While some evidence exists that the flu vaccine may help with protection against COVID-19, this vaccine should not be considered a protection against COVID-19. Instead, protection against influenza infection may prove beneficial to the population by lowering the number of flu illnesses overall and freeing up space in the healthcare system for those infected with COVID-19 or needing other healthcare.
What are the symptoms of COVID-19?
People who have COVID-19 may exhibit any range of these symptoms, and some may even show no symptoms at all. Symptoms may appear 2–14 days after being exposed to the virus. Some symptoms of COVID-19 include:
- Fever or chills
- Shortness of breath or difficulty breathing
- Muscle or body aches
- New loss of taste or smell
- Sore throat
- Congestion or runny nose
- Nausea or vomiting
Anyone with these symptoms should stay home as much as possible and limit their exposure to others. Children who have any of the above symptoms should be kept home from school. For more information, read the Indiana State Department of Health’s guidelines for returning to school here.
What should I do if I think I might have COVID-19?
If you have any of the above symptoms or have been in contact with someone who tested positive for COVID-19, you should immediately begin to self-quarantine to prevent spreading the disease to others. You should also call a local health clinic to arrange to be tested. Follow your doctor’s orders and continue to self-quarantine until you receive negative test results.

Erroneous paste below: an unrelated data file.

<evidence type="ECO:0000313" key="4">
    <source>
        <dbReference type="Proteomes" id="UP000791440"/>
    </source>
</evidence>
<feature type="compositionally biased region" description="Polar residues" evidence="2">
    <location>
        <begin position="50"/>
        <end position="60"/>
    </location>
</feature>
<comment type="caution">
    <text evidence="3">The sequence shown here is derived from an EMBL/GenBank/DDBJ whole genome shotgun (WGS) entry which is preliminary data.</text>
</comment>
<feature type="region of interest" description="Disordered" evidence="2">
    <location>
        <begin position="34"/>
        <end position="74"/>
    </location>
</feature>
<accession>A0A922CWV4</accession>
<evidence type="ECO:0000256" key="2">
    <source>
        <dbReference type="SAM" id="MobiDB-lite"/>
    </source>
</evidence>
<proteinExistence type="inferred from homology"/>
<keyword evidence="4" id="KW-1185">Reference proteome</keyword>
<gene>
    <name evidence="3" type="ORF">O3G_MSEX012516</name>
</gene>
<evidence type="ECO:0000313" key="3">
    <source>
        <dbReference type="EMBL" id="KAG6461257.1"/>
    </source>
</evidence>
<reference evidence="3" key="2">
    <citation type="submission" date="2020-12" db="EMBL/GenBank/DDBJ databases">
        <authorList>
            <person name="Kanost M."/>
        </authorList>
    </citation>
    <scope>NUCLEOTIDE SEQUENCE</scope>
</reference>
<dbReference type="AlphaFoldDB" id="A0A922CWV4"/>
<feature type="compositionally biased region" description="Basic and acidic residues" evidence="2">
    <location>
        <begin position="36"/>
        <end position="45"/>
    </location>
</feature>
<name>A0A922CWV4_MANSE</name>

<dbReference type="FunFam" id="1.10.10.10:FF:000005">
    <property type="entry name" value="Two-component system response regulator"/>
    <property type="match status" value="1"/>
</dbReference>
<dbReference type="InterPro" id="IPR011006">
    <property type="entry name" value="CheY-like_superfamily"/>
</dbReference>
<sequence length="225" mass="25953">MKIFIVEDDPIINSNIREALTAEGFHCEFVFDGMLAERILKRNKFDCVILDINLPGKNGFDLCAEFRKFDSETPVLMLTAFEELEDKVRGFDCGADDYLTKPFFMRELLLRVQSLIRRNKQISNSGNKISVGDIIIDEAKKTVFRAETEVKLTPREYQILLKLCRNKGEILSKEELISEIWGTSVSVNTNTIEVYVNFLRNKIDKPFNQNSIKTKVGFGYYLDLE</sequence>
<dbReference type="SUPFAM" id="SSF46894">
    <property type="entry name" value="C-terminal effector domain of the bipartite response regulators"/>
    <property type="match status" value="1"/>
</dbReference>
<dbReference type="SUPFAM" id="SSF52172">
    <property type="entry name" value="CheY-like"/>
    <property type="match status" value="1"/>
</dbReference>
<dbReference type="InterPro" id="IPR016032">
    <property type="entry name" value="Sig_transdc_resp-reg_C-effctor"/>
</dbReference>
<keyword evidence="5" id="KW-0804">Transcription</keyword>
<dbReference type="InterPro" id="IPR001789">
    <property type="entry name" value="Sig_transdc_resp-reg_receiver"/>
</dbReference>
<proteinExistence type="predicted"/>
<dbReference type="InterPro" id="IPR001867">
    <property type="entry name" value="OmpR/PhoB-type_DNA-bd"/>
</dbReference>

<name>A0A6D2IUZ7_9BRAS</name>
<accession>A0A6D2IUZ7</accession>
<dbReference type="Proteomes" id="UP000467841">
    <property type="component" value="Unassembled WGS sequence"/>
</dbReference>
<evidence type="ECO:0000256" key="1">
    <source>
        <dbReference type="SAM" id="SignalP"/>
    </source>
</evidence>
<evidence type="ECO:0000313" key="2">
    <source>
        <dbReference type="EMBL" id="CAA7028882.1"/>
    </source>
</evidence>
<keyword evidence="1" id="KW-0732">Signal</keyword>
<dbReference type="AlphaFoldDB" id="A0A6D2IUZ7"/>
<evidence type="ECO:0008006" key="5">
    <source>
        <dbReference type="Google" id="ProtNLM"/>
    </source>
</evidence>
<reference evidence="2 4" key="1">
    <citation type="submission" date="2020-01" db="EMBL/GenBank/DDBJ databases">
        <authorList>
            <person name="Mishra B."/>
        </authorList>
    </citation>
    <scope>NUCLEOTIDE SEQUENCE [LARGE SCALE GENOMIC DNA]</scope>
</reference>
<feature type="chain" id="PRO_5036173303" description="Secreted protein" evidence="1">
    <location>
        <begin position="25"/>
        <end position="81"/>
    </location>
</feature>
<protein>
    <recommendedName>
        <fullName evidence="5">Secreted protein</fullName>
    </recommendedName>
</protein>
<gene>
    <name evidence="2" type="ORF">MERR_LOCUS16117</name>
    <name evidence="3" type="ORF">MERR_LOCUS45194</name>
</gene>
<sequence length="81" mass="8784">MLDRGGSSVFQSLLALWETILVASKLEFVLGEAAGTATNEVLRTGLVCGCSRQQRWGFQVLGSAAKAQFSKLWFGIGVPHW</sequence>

Children who exhibit any of the above symptoms should NOT be sent to school. If your child shows any of the listed symptoms, keep the child home in quarantine and contact your healthcare provider for further guidance.
Where can I get tested?
Several local health clinics offer COVID-19 tests, including Meridian Health Services, Open Door Health Services, and more.
Open Door offers free community tests for individuals with or without symptoms, made available through a partnership with the Delaware County Health Department. Those who wish to get tested are encouraged to register online in advance at opendoorhs.org/testing for a quicker testing visit. For anyone unable to pre-register, on-site registration is available.
For a complete list of testing locations in Delaware County, visit the Delaware County Indiana Coronavirus Hub. Be advised that some locations may test only those who exhibit symptoms of COVID- 19. Testing location hours may differ this week due to the holiday.
Staying Safe from COVID-19
To keep yourself safe from COVID-19 and to reduce the spread of the disease, wash your hands often for at least 20 seconds, wear a mask when inside public spaces and when in crowded areas, and practice social distancing.
If you have symptoms of COVID-19 or have been in contact with someone who tested positive, schedule an appointment to get tested as soon as possible. Self-quarantine until you have received negative test results. A list of testing locations can be found on the Delaware County Indiana Coronavirus hub.
Under state mandate, gatherings in Delaware County are currently limited to no more than 50 people. Events with more than 50 attendees will not be approved by the Delaware County Health Department.